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C. F. F
ONCE upon a time, ever so long ago, when this old world was young, and everything was very different from what it is nowadays, the mighty Westarwân was King of all the mountains. High above all other hills he reared his lofty head, so lofty, that when the summer clouds closed in upon his broad shoulders he was alone under the blue sky. And thus, being so far above the world, and so lonely in his dignity, he became proud, and even when the mists cleared away, leaving the fair new world stretched smiling at his feet, he never turned his eyes upon it, but gazed day and night upon the sun and stars.
Now Harâmukh, and Nangâ Parbat, and all the other hills that stood in a vast circle round great Westarwân, as courtiers waiting on their king, grew vexed because he treated them as nought; and when the summer cloud that soared above their heads hung on his shoulders like a royal robe, they would say bitter, wrathful words of spite and envy.
Only the beautiful Gwâshbrâri, cold and glistening amid her glaciers, would keep silence. Self-satisfied, serene, her beauty was enough for her; others might rise farther through the mists, but there was none so fair as she in all the land.
Yet once, when the cloud-veil wrapped Westarwân from sight, and the wrath rose loud and fierce, she flashed a contemptuous smile upon the rest, bidding them hold their peace.
'What need to wrangle?' she said, in calm superiority; 'great Westarwân is proud; but though the stars seem to crown his head, his feet are of the earth, earthy. He is made of the same stuff as we are; there is more of it, that is all.'
'The more reason to resent his pride!' retorted the grumblers. 'Who made him a King over us?'
Gwâshbrâri smiled an evil smile. 'O fools! poor fools and blind! giving him a majesty he has not in my sight. I tell you mighty Westarwân, for all his star-crowned loftiness, is no King to me. 'Tis I who am his Queen!'
Then the mighty hills laughed aloud, for Gwâshbrâri was the lowliest of them all.
'Wait and see!' answered the cold passionless voice. 'Before to-morrow's sunrise great Westarwân shall be my slave!'
Once more the mighty hills echoed with scornful laughter, yet the icy-hearted beauty took no heed. Lovely, serene, she smiled on all through the long summer's day; only once or twice from her snowy sides would rise a white puff of smoke, showing where some avalanche had swept the sure-footed ibex to destruction.
But with the setting sun a rosy radiance fell over the whole world. Then Gwâshbrâri's pale face flushed into life, her chill beauty glowed into passion. Transfigured, glorified, she shone on the fast-darkening horizon like a star.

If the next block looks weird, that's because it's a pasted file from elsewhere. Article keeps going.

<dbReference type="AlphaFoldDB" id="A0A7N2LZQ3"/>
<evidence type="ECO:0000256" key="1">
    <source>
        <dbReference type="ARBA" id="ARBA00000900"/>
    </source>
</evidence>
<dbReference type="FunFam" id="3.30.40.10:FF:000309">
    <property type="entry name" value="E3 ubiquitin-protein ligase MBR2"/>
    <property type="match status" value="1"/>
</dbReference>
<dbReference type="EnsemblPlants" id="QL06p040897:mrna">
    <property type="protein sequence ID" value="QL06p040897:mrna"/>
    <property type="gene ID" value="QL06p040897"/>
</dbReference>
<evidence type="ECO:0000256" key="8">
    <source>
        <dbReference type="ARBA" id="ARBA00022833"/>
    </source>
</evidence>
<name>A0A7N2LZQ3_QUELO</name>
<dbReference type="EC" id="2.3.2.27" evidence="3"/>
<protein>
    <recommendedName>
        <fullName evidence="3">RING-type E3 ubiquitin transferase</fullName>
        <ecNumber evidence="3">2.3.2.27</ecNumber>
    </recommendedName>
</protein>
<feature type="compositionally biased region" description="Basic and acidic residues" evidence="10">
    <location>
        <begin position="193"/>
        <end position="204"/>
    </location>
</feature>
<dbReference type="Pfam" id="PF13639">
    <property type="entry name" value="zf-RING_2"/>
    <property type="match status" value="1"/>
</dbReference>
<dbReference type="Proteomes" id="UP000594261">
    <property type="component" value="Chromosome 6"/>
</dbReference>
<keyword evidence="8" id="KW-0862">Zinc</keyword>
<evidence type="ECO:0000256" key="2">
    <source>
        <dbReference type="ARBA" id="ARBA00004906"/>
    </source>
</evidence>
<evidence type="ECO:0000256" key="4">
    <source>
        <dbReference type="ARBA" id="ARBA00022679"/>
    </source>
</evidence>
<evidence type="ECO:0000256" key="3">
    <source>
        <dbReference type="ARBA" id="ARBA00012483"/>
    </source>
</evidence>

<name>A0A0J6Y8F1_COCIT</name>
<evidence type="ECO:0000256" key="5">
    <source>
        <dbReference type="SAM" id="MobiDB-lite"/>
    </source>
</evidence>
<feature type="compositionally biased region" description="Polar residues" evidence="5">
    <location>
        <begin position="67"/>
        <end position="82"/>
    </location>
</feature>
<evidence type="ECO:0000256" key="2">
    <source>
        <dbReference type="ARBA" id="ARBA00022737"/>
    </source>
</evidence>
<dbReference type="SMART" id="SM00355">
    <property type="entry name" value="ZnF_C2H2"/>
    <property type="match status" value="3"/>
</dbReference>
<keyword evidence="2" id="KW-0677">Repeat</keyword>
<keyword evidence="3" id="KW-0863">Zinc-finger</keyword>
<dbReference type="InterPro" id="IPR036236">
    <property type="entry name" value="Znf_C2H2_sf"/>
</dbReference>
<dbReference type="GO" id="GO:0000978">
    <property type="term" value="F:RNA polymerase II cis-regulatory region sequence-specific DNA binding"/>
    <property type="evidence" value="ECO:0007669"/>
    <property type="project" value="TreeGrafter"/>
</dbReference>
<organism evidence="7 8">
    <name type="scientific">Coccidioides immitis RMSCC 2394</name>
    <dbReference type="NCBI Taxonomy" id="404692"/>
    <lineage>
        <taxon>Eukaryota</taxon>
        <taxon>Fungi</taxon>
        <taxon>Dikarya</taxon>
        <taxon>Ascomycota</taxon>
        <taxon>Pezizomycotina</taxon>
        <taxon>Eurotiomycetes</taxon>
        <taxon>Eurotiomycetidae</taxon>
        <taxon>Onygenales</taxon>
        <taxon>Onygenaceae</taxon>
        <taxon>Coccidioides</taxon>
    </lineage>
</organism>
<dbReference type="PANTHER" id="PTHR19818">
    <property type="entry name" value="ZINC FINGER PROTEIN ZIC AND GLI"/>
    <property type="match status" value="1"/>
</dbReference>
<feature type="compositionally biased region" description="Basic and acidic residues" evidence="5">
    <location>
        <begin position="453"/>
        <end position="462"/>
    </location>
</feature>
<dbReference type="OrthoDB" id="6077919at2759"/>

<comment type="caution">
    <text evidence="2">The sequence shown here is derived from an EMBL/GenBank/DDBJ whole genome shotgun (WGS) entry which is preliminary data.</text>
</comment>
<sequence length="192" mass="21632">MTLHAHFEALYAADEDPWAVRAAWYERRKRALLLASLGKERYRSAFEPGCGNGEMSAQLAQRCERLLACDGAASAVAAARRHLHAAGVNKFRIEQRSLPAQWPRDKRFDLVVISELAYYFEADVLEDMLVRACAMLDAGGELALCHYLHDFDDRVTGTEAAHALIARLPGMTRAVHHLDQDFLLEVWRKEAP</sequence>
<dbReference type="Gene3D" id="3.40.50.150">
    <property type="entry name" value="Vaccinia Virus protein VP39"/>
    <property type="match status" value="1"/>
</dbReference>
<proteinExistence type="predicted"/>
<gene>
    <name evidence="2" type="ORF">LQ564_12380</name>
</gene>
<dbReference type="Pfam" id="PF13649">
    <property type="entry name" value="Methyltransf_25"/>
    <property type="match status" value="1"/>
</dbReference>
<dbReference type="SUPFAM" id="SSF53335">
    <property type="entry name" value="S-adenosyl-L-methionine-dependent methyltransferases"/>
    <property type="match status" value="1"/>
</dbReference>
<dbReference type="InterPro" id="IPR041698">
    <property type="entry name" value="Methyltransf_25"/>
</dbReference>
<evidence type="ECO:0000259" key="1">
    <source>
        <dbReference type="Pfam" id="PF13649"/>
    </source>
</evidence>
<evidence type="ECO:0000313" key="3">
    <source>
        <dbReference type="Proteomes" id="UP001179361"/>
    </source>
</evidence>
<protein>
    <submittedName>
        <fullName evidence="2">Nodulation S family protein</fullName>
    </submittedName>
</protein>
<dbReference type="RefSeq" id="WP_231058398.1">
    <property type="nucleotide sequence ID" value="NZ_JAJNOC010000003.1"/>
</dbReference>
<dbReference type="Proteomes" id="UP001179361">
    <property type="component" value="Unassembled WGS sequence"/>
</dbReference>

And mighty Westarwân, noting the rosy radiance in the east, turned his proud eyes towards it; and, lo! the perfection of her beauty smote upon his senses with a sharp, wistful wonder that such loveliness could be–that such worthiness could exist in the world which he despised. The setting sun sank lower, reflecting a ruddier glow on Gwâshbrâri's face; it seemed as if she blushed beneath the great King's gaze. A mighty longing filled his soul, bursting from his lips in one passionate cry–'O Gwâshbrâri! kiss me, or I die!'
The sound echoed through the valleys, while the startled peaks stood round expectant.
Beneath her borrowed blush Gwâshbrâri smiled triumphant, as she answered back, 'How can that be, great King, and I so lowly? Even if I would, how could I reach your star-crowned head?–I who on tip-toe cannot touch your cloud-robed shoulder?'
Yet again the passionate cry rang out–'I love you! kiss me, or I die!'
Then the glacier-hearted beauty whispered soft and low, the sweet music of her voice weaving a magical spell round the great Westarwân–'You love me? Know you not that those who love must stoop? Bend your proud head to my lips, and seek the kiss I cannot choose but give!'
Slowly, surely, as one under a charm, the monarch of the mountains stooped–nearer and nearer to her radiant beauty, forgetful of all else in earth or sky.
The sun set. The rosy blush faded from Gwâshbrâri's fair false face, leaving it cold as ice, pitiless as death. The stars began to gleam in the pale heavens, but the King lay at Gwâshbrâri's feet, discrowned for ever!
And that is why great Westarwân stretches his long length across the valley of Kashmîr, resting his once lofty head upon the glacier heart of Queen Gwâshbrâri.
And every night the star crown hangs in the heavens as of yore.
 The Westarwân range is the longest spur into the valley of Kashmîr. The remarkably clear tilt of the strata probably suggested this fanciful and poetical legend. All the mountains mentioned in the tale are prominent peaks in Kashmîr, and belong to what Cunningham (Ladâk, 1854, ch. iii.) calls the Pîr Panjâl and Mid-Himâlayan Range. Nangâ Parbat, 26,829 ft., is to the N. W.; Harâ Mukh, 16,905 ft., to the N.; Gwâshbrârî or Kolahoî, 17,839 ft., to the N. E. Westarwân is a long ridge running N. W. to S. E., between Khrû and Sotûr, right into the Kashmîr valley. Khrû is not far from Srinagar, to the S. E.
 As a matter of fact, Westarwân does not lay his head anywhere near Gwâshbrârî's feet, though he would appear to do so from Khrû, at which place the legend probably arose. An excellent account of the country between Khrû and Sesh Nâg, traversing most of that lying between Westarwân and Gwâshbrârî, by the late Colonel Cuppage, is to be found at pp. 206-221 of Ince's Kashmîr Handbook, 3rd ed., 1876.